Our 10 Best-Ever Cooking Tips

We’ve given hundreds of helpful cooking tips over the last 10 years, but we must admit, we have some favorites. We’ve hand-selected our best tip from every year of the magazine that we still use today. How many do you have in your cooking rotation?

 

1. When you’re done juicing lemons, use them to wipe down a cutting board to disinfect it and make it smell nice.

 

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7 Recipes to Help You Clean Out Your Fridge

Have you ever stared into your fridge (for what seems like hours) feeling uninspired by its contents? You see a smorgasbord of produce, dairy and condiments but can’t figure out how to make a cohesive meal out of what you have left? We’ve been there too, but the good news is that there’s hope! Whether you’re stuck with a bunch of herbs from that sauce you tried to make from scratch, a half-bottle of wine that didn’t get drunk or just some eggs that are about to hit their sell-by date, there are plenty of ways to use up these ingredients in creative and delicious ways. Here are some to try this week.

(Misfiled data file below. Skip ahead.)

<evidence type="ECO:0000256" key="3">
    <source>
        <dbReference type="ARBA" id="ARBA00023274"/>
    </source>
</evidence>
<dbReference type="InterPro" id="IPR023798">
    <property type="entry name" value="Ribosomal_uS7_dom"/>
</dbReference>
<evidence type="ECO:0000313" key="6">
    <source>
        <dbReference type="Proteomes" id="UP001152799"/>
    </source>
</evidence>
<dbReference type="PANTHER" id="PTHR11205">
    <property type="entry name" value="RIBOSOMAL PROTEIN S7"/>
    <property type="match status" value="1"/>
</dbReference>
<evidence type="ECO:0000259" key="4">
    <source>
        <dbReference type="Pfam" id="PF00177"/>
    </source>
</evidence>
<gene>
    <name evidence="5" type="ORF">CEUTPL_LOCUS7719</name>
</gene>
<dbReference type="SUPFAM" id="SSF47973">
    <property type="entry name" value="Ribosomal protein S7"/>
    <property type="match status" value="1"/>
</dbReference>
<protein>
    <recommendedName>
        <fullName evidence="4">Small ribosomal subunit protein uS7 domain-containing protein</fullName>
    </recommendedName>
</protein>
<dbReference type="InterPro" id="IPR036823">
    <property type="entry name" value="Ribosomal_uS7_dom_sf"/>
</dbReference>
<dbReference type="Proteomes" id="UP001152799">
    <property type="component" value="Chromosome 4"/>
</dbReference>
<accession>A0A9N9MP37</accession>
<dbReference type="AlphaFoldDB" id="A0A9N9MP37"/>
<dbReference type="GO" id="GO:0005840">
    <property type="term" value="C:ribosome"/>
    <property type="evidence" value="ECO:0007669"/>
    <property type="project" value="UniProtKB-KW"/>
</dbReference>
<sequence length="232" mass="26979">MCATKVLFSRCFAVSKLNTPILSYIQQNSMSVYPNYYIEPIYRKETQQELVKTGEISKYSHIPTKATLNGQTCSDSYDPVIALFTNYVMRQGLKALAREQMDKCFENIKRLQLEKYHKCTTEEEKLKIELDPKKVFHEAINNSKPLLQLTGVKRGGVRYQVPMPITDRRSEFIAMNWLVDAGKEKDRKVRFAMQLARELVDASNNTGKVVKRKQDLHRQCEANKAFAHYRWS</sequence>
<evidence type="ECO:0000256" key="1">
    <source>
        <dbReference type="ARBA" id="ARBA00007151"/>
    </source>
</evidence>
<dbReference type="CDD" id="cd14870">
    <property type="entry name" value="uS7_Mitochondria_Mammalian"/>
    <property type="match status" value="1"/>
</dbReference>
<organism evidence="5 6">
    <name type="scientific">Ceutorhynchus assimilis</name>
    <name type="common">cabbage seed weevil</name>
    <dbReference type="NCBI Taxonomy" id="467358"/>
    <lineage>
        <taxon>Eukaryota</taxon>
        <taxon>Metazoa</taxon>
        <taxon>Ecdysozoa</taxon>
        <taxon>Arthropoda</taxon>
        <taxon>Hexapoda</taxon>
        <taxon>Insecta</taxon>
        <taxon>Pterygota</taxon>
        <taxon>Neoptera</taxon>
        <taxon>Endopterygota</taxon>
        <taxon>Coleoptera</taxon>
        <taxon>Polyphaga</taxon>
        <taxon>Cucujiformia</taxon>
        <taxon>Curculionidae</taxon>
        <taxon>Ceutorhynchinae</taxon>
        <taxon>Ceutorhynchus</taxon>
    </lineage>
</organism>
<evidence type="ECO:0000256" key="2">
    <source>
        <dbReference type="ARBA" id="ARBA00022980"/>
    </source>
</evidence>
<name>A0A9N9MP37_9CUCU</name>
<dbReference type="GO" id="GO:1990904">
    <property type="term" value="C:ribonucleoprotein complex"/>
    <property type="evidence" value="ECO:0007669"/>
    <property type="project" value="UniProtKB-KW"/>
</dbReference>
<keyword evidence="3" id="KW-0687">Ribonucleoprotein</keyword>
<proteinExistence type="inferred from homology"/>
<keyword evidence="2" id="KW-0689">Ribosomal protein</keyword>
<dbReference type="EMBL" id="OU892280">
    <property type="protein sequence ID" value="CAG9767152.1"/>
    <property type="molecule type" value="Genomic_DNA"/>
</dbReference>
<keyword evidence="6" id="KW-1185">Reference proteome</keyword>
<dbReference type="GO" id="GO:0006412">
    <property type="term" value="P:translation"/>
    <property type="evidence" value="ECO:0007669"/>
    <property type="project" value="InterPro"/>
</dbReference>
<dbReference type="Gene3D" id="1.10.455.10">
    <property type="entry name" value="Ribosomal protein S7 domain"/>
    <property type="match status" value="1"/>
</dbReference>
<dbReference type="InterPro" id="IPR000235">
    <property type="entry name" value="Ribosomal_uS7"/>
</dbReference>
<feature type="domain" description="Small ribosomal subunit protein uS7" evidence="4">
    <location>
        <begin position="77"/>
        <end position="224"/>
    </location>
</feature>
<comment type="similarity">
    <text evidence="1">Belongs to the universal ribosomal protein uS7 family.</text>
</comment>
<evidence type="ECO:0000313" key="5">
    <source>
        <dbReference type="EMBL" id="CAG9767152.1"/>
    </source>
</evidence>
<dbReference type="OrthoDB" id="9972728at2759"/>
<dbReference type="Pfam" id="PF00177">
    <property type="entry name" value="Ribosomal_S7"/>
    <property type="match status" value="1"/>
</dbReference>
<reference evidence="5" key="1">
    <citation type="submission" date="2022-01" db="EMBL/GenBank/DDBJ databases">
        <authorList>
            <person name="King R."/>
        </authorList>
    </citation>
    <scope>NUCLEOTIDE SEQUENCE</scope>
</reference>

Got an open jar of marinara? Throw it into this Spicy Egg Bake with any extra eggs you have. It’s the perfect B-L-D!

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The Pastry School Diaries: Blurring the Lines Between Sweet and Savory

Editorial Assistant Lauren Katz is enrolled in the part-time Pastry & Baking Arts program at New York City’s Institute of Culinary Education. Follow her each week as she shares her sweet experiences! 

 

This week was all about making and rolling out doughs to use for various techniques and fillings. Sound familiar? While the second half of our doughs unit has focused on this subject matter, this week was a bit different in that when I say “rolling out doughs,” I really mean rolling out the dough. We spent the majority of our class time rolling and stretching linzer, puff pastry and strudel doughs to various sizes in order to be formed and filled.